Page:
In late November, The Rock ran an online poll for readers to choose their top female politician of the year from our candidates of Clinton, German chancellor Angela Merkel, Burmese politician Aung San Suu Kyi, former Australian PM Julia Gillard and head of the International Monetary Fund (IMF) Christine Lagarde.

The poll highlighted the women in politics from around the world who have had, or are still having a significant influence in their country and the wider world.

Clinton: The Rock’s most influential political woman of 2013 © PA

Clinton: The Rock’s most influential political woman of 2013 © PA

Now the votes are in and former US Secretary of State Clinton has won the title.

Clinton received 40% of the votes after being one of the world’s most well-known women for speaking out on female empowerment.

“I voted for Hilary because she is courageous for standing alongside Obama in the US elections.
“It would have been great if she could have become the first female president of the USA,” said Business student Katariina Hakkarainen.

To Bournemouth University, Parliament Week included several talks by various female politics lecturers and experts, such as Dr Heather Savigny, a lecturer in politics at Bournemouth University, and Rachel Rogers, a Labour councillor.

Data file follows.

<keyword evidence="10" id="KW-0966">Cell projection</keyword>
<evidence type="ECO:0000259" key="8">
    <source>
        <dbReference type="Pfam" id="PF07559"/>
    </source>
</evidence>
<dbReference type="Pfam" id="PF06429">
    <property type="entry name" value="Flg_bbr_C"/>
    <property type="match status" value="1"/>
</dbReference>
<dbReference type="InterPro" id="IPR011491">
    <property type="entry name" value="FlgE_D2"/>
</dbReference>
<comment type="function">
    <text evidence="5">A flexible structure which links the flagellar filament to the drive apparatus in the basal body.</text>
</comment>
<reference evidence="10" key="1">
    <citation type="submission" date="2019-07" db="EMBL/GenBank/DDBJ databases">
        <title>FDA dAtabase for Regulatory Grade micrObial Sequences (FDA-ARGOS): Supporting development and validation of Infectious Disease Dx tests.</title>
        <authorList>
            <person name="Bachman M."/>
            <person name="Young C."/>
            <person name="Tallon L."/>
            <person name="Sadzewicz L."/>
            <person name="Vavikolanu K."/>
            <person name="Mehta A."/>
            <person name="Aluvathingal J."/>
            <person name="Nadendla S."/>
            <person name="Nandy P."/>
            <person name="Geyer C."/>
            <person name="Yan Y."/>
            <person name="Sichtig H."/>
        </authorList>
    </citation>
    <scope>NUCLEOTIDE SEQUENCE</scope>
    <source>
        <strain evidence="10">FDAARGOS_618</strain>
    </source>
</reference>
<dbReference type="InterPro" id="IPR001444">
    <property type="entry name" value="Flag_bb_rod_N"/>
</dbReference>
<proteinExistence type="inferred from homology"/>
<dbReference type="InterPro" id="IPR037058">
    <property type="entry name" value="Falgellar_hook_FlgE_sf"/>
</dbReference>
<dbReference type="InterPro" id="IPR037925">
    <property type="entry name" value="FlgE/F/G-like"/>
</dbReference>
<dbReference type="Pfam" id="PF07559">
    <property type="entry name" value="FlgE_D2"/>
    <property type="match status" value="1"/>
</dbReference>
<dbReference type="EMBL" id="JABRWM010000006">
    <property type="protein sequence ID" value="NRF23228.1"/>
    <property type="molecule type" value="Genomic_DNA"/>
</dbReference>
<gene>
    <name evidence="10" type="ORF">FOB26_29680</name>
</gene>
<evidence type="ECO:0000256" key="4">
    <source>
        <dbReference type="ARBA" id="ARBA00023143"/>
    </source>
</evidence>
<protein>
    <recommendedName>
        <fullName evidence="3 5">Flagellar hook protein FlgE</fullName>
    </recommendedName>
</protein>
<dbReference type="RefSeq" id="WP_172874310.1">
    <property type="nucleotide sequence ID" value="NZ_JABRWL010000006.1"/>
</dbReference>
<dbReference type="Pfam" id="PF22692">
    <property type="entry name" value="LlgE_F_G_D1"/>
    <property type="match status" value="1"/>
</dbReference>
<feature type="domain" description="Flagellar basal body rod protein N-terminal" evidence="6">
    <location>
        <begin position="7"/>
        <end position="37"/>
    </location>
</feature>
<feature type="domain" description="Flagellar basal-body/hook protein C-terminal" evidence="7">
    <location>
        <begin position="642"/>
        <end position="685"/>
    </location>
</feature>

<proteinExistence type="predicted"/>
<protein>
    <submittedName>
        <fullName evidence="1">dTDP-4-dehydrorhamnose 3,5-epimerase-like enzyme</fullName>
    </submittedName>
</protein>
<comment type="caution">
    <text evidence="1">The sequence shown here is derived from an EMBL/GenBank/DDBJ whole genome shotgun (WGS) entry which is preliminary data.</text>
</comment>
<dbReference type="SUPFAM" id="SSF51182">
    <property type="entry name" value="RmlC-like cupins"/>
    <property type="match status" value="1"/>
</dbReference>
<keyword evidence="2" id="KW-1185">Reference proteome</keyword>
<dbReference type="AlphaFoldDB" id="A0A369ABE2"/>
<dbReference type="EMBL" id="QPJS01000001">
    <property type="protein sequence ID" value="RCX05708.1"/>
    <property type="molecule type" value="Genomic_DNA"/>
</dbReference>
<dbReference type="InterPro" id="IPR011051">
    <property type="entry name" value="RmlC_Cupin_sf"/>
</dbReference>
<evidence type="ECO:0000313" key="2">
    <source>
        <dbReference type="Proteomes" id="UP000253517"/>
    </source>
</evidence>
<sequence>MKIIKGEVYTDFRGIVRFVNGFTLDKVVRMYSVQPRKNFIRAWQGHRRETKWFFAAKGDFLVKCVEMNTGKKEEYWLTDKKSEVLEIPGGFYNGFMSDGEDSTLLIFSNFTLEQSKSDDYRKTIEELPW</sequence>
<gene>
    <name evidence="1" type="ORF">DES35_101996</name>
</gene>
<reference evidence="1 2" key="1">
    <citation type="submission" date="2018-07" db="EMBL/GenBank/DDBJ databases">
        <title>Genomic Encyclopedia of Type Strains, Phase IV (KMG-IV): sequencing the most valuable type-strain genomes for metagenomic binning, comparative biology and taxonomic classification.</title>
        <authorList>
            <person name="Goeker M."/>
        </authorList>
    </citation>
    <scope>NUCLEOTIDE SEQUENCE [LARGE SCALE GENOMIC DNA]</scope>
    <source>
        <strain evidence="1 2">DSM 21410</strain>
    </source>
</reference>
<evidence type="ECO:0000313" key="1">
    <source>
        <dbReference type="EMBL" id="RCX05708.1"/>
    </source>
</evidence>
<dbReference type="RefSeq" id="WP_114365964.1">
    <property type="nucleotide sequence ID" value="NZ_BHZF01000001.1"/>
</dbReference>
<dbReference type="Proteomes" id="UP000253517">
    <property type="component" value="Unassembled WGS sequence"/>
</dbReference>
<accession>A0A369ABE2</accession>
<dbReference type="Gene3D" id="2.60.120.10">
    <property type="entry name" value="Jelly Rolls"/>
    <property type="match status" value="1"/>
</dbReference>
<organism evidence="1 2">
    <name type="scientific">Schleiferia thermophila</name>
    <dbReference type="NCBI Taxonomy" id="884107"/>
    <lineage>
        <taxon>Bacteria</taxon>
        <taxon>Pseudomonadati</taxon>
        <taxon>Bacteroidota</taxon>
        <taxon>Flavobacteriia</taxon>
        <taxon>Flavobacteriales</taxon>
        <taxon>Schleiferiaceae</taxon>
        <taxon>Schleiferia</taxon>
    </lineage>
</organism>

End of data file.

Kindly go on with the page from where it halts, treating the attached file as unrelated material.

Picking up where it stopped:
Women face daily struggles to get their voices heard in politics. Britain is currently ranked 58th in the Inter-Parliamentary Union statistics which compares the number of women sitting in parliaments in 188 different countries. Women are not well represented in British politics as they make up only 22% of the seats in the House of Commons, taking up only 146 of the 750 positions.

The UK is lower on these representation statistics than many developing nations.

1st place- Hillary Clinton
Hillary has involved herself in almost every political position possible in the US. She started out as First Lady when Bill Clinton was in elected into office from 1993 to 2001. Her biggest political campaign was when she was running against Obama in the 2008 presidential elections, where, if she had won, she would have become the first female U.S. president.

2nd place- Angela Merkel
The German chancellor and former research scientist has been chosen as one of the most influential women in politics as head of government of one of the leading EU nations, with 29% of the vote.

3rd place- Aung San Suu Kyi
The opposition leader in Burma – who got 22% of the vote – has campaigned for democracy and freedom from military control since the 1990s, and was awarded the Nobel Peace Prize for her inspiring work in campaigning for democracy in Burma.

4th place- Julia Gillard
Julia Gillard rose to fame when she became Australia’s first female Deputy Prime Minister. n 2010, she became Prime Minister after former PM Kevin Rudd lost popularity. As leader of the Australian Government, Gillard has to overcome Australian sexism in politics, and has given several speeches centering on the theme of sexism.

4th place- Christine Largarde
Also with 4% of the online vote, Christine Lagarde is a French lawyer and is most famous for being managing director of the International Monetary Fund since 2011.
Although not as well-known as the other candidates, she has held many ministerial posts in the French government.